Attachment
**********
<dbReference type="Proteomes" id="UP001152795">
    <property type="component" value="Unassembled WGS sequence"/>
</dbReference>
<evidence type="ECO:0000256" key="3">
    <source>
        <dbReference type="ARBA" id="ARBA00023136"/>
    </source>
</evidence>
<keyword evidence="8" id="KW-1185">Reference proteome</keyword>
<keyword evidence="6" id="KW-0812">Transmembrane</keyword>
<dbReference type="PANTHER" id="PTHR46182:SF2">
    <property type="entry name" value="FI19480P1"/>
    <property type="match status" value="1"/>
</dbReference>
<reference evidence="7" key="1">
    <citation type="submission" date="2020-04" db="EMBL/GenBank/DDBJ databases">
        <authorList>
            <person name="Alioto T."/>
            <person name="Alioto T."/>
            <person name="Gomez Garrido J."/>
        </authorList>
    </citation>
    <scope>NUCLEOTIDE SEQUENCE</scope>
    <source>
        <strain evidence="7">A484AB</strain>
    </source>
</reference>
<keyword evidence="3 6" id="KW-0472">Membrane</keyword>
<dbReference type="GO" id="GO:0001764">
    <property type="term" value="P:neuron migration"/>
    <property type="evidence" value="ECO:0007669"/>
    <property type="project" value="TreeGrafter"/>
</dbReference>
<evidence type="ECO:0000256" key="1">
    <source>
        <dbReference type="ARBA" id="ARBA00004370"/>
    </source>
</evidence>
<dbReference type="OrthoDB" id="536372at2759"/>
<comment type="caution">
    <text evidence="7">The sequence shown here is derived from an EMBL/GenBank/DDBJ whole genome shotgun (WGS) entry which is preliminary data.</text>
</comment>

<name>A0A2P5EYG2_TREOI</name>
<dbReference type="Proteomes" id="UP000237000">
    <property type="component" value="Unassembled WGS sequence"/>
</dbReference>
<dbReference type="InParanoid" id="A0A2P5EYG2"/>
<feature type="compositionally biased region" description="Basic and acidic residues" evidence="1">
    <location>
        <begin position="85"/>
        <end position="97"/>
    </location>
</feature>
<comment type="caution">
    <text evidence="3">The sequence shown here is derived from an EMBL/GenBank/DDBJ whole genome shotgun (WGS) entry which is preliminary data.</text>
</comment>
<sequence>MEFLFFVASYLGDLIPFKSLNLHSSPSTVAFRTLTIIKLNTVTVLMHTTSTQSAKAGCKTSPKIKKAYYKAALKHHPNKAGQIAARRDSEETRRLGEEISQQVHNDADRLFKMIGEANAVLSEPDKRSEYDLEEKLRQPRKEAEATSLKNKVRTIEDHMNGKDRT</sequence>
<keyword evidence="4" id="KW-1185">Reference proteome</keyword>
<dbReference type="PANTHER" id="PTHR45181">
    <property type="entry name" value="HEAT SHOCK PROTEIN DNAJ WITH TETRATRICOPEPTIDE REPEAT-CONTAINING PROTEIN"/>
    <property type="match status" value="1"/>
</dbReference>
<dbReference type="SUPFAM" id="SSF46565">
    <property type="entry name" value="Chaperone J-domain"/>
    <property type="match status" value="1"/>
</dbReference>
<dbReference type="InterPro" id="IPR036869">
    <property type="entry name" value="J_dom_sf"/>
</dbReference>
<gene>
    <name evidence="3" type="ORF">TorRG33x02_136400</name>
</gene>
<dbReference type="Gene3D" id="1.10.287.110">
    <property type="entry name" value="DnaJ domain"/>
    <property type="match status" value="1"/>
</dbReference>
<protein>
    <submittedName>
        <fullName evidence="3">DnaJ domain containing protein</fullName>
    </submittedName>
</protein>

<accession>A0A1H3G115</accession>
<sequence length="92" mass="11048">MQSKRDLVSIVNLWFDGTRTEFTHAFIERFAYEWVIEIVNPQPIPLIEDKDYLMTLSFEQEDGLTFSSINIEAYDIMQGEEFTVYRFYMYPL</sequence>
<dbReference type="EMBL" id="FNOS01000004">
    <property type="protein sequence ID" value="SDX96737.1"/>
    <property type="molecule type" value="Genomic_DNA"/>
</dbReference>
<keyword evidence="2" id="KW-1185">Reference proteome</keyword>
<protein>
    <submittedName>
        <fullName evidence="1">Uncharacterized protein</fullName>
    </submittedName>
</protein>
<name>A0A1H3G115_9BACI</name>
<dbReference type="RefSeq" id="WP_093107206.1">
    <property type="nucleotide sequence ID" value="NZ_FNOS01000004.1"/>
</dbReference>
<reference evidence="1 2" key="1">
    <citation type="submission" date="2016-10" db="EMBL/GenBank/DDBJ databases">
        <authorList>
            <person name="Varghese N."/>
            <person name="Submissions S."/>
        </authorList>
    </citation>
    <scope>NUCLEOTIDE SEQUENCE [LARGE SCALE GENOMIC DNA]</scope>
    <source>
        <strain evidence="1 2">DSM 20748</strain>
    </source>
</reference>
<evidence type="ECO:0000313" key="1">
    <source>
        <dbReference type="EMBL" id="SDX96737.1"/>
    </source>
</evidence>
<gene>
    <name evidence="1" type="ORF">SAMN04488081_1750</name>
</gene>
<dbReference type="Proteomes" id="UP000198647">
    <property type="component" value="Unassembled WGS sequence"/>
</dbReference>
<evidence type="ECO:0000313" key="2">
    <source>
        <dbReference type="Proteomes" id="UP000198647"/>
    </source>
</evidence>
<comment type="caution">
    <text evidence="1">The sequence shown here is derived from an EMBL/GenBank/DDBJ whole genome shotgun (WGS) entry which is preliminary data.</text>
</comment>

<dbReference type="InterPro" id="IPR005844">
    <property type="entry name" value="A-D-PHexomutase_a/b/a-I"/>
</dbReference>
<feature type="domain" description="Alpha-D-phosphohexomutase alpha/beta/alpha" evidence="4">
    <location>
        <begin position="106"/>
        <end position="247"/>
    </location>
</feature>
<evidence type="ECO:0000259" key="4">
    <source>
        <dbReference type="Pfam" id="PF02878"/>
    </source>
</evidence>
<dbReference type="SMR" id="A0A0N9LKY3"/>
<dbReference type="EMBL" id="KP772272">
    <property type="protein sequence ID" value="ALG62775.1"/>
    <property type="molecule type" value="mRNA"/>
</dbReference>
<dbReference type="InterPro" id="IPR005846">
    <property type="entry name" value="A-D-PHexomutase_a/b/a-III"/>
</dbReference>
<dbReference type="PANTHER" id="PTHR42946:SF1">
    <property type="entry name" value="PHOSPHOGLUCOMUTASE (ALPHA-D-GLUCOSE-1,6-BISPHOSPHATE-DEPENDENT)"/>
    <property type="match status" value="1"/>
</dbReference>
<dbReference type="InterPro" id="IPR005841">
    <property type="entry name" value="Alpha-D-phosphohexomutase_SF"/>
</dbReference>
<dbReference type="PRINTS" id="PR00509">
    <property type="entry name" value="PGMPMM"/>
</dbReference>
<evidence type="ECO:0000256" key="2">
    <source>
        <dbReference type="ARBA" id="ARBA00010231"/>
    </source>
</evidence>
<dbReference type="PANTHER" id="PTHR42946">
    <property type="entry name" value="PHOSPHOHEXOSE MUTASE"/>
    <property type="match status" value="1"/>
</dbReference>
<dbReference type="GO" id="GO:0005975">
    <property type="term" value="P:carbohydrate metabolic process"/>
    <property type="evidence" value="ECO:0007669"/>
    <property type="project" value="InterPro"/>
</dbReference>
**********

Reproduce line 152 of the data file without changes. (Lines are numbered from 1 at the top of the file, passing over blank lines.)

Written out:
    <property type="entry name" value="PHOSPHOGLUCOMUTASE (ALPHA-D-GLUCOSE-1,6-BISPHOSPHATE-DEPENDENT)"/>